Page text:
Have you found your writer's voice? A question asked in many articles on the craft of writing or by teachers of creative writing. Or perhaps by other writers. Beginning writers are sometimes perplexed by what a writer's voice actually is.
In simple terms, it's a style of writing that is unique to you alone. It may not emerge with your first effort at writing a short story or essay, but as you write more and more, your writer's voice begins to take form.
When I was a newbie writer, I had the good fortune to meet a children's picture book author who agreed to critique my work. We lived only minutes from one another and spent an afternoon now and then at a kitchen table, hers or mine, going through stories we'd written. She was a published author at the time, and I was not, so I felt especially blessed that she'd agreed to this arrangement.
One afternoon, after she'd gone through a new story I'd shown her, she turned to me and said, "You are so lucky. You've found your voice. It takes some writers a very long time to accomplish that."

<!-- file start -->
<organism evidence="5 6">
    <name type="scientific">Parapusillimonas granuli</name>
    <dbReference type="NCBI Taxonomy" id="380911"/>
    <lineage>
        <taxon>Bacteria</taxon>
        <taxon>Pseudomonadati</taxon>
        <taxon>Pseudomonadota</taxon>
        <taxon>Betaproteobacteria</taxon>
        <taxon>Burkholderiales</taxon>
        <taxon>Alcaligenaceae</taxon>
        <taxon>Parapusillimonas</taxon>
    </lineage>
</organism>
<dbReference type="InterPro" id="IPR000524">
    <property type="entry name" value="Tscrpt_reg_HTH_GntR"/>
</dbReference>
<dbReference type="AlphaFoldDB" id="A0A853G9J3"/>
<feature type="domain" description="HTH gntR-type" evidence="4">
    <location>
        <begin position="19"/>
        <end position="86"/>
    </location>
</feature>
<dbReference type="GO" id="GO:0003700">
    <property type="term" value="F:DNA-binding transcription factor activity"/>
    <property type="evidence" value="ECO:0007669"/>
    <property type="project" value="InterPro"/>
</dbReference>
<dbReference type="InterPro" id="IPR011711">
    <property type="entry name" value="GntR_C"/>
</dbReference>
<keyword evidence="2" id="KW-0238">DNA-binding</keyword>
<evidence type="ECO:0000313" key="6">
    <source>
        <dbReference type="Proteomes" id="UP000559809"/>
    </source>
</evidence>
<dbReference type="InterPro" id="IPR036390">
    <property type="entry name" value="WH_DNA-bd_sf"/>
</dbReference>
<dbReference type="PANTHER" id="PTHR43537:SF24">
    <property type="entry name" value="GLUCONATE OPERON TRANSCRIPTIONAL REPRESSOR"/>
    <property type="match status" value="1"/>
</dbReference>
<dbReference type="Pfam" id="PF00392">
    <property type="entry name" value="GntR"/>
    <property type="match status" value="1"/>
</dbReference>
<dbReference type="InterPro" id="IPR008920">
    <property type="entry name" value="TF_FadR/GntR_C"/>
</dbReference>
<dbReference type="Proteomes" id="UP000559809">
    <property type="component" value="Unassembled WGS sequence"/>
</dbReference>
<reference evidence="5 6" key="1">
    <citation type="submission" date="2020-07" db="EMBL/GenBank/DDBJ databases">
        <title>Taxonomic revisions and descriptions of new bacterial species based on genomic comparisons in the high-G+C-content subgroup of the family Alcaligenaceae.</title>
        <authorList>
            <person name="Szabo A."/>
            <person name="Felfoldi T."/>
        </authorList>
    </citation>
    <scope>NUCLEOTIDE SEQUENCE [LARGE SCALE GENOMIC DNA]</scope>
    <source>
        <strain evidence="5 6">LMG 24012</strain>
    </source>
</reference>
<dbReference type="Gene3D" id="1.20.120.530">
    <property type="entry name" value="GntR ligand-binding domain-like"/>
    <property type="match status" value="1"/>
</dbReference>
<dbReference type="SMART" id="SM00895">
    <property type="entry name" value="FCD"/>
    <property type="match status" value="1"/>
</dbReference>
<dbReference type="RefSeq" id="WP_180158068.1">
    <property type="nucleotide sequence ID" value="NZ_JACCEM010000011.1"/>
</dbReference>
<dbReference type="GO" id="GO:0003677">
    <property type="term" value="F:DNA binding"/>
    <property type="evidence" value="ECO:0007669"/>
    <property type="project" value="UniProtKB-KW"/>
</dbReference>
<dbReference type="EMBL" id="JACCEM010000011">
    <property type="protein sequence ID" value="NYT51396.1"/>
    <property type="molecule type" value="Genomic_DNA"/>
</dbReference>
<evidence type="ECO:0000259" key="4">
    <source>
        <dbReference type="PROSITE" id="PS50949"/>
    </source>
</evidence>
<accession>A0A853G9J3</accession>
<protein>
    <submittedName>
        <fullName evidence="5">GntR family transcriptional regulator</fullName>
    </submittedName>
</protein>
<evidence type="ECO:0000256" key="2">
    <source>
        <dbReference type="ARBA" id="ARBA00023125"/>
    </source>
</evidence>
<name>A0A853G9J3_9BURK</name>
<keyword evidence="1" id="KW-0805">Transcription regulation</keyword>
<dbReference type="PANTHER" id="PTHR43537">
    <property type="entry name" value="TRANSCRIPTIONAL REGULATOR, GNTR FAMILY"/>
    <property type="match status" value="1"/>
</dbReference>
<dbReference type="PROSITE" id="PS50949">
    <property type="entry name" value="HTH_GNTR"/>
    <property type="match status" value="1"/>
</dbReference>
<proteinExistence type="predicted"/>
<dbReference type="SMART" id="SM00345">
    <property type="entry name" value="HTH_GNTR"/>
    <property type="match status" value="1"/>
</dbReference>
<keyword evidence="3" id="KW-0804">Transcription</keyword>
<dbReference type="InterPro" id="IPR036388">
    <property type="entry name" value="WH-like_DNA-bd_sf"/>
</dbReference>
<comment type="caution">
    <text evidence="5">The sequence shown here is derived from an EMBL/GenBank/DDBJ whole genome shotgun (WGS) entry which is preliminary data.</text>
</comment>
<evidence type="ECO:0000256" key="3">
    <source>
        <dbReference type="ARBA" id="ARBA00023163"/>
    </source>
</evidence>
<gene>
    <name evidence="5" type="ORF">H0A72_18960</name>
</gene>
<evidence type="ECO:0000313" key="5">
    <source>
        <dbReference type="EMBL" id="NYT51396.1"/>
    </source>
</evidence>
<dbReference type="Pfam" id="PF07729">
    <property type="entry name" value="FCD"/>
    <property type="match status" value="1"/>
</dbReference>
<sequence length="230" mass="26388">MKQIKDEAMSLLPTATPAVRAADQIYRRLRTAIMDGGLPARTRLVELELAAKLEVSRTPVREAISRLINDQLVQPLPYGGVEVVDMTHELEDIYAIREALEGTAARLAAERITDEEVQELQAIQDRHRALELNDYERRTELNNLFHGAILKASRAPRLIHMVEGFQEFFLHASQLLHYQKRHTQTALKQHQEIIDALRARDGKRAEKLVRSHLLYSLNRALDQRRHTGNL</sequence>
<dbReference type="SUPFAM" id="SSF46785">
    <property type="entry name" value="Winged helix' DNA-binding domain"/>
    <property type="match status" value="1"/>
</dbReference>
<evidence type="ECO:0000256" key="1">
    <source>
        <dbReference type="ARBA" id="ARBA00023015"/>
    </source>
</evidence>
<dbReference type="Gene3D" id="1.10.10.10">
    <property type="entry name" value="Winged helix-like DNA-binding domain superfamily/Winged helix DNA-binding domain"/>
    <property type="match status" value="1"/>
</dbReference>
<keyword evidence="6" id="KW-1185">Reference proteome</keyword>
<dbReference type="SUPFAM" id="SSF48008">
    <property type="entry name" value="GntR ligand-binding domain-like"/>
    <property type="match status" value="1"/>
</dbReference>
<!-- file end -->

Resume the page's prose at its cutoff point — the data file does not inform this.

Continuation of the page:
I can't tell you how I was able to do that early on, but I can tell you one way to delay finding your own voice. That's to copy the style of writers you admire. We all have authors we especially like to read. We admire their work because the stories they write appeal to us. So why not write just like Danielle Steele or Nora Roberts or David Baldacci? The answer is that you are not any of those people. You're you! And your writing needs to have your voice, not anyone else's.
At one point in your writing life, your voice will show itself loud and clear. When talking about personality, psychologists and counselors frequently advise people to "Be yourself" rather than trying to be something you're not. If you admire a horror fiction writer, fine, but don't try to use his dark voice in your teen romance. Make it all yours.